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The Most Common Repair for Boilers in Minneapolis

While boilers aren't commonly used for new homes in Minnesota, there are still plenty of houses in Minneapolis and Saint Paul that rely on boilers for heat.  I'm a big fan of boilers - so much so that I even wrote a blog about why I like them more than furnaces (boilers vs furnaces)

For Minneapolis homes that have boilers, the most common required repair for Truth-in-Housing Evaluations is a missing or improper backflow prevention device installed on the water line that feeds the boiler.  This repair also requires a permit.

The photos below show improper installations that would require repair. Click on the photos for a larger version.

Missing_Backflow_Preventer Single_Check_Valve

Backflow preventers are needed on boilers to prevent the water that flows throughout the radiators from potentially mixing with the city's potable water supply and contaminating it.

In Minnesota, the minimum type of backflow prevention device required for a boiler in a one or two-family home is a Double Check Valve with an Intermediate Atmospheric Vent (DCVIAV).  These are often referred to as "9D Valves" because Watts makes one of these valves, and their part number is 9D.  You know you have the market cornered when everyone calls the product by your part number, right?

 

Watts 9D Valve
Dual Check Valve with an Intermediate Atmospheric Vent

 

These valves are special because they're almost 100% fail-safe.  Even if both of the internal check valves were to become fouled and stuck in an open position, the vent would still prevent any water that was subject to backpressure from potentially contaminating the potable water supply - this water would just leak out of the vent.

Because the vent has the possibility of leaking water, most plumbers will install a pipe off the vent to direct water to a location where it won't cause damage.  This is also part of the installation instructions for these valves.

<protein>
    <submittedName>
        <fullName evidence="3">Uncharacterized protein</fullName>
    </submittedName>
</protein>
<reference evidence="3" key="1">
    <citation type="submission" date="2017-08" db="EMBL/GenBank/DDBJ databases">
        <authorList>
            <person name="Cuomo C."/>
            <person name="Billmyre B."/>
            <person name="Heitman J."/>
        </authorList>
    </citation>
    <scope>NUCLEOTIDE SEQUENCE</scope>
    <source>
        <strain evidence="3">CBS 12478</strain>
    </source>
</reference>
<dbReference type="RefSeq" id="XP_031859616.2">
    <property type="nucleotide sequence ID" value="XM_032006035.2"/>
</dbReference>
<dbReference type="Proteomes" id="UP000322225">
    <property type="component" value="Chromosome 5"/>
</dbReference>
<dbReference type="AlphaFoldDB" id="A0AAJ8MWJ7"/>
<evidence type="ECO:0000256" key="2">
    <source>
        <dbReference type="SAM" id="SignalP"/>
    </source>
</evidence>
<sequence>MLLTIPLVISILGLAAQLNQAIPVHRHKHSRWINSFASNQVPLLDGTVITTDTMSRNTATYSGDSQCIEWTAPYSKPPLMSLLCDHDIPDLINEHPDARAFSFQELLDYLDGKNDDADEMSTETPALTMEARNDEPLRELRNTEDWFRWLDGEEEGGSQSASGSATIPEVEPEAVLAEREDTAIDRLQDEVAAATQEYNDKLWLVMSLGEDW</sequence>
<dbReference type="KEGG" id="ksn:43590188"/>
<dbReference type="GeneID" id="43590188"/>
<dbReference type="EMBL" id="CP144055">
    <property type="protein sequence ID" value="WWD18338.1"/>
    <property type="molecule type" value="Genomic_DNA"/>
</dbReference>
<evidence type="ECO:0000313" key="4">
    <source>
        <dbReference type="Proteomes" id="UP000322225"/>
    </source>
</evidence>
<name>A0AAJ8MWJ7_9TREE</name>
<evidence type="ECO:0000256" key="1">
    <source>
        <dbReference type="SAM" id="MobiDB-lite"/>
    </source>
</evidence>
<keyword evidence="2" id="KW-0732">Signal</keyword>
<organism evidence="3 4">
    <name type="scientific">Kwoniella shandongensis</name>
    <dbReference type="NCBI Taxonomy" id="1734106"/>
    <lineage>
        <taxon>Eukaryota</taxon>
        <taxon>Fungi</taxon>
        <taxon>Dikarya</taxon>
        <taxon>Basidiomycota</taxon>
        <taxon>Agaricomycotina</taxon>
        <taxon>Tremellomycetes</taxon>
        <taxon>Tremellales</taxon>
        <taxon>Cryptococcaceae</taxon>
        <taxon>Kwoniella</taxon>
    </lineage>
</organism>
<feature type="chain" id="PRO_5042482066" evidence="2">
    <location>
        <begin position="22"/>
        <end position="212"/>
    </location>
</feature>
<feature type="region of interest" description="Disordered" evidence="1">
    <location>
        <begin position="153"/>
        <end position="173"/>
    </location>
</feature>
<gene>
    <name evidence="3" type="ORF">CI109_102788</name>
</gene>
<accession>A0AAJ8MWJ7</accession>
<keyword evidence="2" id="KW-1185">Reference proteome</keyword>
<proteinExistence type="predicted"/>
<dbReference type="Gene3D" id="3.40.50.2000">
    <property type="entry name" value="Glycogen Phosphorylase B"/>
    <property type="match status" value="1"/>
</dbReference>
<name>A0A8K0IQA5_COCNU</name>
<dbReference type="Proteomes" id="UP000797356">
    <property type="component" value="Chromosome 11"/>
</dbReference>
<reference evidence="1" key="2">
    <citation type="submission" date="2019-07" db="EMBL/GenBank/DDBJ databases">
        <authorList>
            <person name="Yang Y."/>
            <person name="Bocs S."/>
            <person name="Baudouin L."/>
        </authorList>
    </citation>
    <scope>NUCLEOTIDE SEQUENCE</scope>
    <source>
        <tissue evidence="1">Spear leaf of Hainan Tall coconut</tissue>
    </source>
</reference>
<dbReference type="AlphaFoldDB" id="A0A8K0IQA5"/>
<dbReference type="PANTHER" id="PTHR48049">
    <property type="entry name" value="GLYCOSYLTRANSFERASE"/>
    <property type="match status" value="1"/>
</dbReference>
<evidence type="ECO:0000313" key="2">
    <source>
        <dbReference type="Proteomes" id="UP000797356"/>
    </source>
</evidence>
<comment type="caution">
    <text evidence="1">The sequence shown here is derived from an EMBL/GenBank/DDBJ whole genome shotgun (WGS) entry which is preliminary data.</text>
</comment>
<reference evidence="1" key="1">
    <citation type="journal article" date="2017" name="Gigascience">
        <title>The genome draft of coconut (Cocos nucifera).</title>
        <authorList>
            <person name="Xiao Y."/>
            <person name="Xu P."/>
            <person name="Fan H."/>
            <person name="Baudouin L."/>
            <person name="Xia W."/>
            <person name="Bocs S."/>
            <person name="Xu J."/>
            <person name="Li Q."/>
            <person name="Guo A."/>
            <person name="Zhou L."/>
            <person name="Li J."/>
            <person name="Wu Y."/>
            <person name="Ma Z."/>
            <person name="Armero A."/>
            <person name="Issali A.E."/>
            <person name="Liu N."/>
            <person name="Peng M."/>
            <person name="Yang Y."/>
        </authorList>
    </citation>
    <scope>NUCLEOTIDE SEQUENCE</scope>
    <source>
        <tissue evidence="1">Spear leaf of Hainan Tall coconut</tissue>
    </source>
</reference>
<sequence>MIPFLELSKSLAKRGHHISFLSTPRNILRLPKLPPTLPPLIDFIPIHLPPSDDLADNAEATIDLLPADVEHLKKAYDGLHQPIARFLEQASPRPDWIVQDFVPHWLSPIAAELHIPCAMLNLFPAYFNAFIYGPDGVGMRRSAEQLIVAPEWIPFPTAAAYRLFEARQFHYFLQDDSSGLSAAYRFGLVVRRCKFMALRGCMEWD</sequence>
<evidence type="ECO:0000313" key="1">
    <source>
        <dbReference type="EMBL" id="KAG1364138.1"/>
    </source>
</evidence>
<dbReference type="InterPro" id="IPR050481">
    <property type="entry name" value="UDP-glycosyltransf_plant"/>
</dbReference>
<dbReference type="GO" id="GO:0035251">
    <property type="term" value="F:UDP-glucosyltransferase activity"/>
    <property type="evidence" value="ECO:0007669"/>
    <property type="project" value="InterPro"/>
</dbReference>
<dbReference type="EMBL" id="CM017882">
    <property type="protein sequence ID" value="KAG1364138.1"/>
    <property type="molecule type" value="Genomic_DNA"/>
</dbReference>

For anything other than a one or two-family home, Minnesota requires a Reduced Pressure Zone (RPZ) valve on the water supply for the boiler.  These are also required when any chemicals are added to the system, such as glycol.  RPZ valves must be tested every year, and must be re-built every four years.  When I inspect larger multi-family dwellings in Minneapolis and Saint Paul, I check the RPZ valves to make sure they have appropriate documentation showing that they've been properly serviced.

For a full list of the types of backflow prevention devices required in Minnesota, click here https://www.revisor.mn.gov/rules/?id=4715.2110 .

For more information on common Truth In Sale of Housing defects, click on any of the links below.

Reuben Saltzman, Structure Tech Home Inspections

        

Comment balloon 5 commentsReuben Saltzman • April 27 2010 05:00AM

Comments

great info to know. thnx

Posted by Matt Mulder (Keller Williams Realty) about 8 years ago

I like you prefer the boiler. I look for back flow preventers when inspecting a boiler. They are required on new installs here as well.

Posted by James Quarello, Connecticut Home Inspector (JRV Home Inspection Services, LLC) about 8 years ago

Thanks for reading, Matt.

James - just curious, what do you tell your clients when an old boiler doesn't have a backflow preventer?

Posted by Reuben Saltzman, Delivering the Unbiased Truth. (Structure Tech Home Inspections) about 8 years ago

I wish I had known that Kleenex and Xerox were going to corner the market when they did so that I could have bought some stock! LOL

Posted by Not a real person about 8 years ago

Russel - you ought to invest in a high-quality crystal ball.

Posted by Reuben Saltzman, Delivering the Unbiased Truth. (Structure Tech Home Inspections) about 8 years ago

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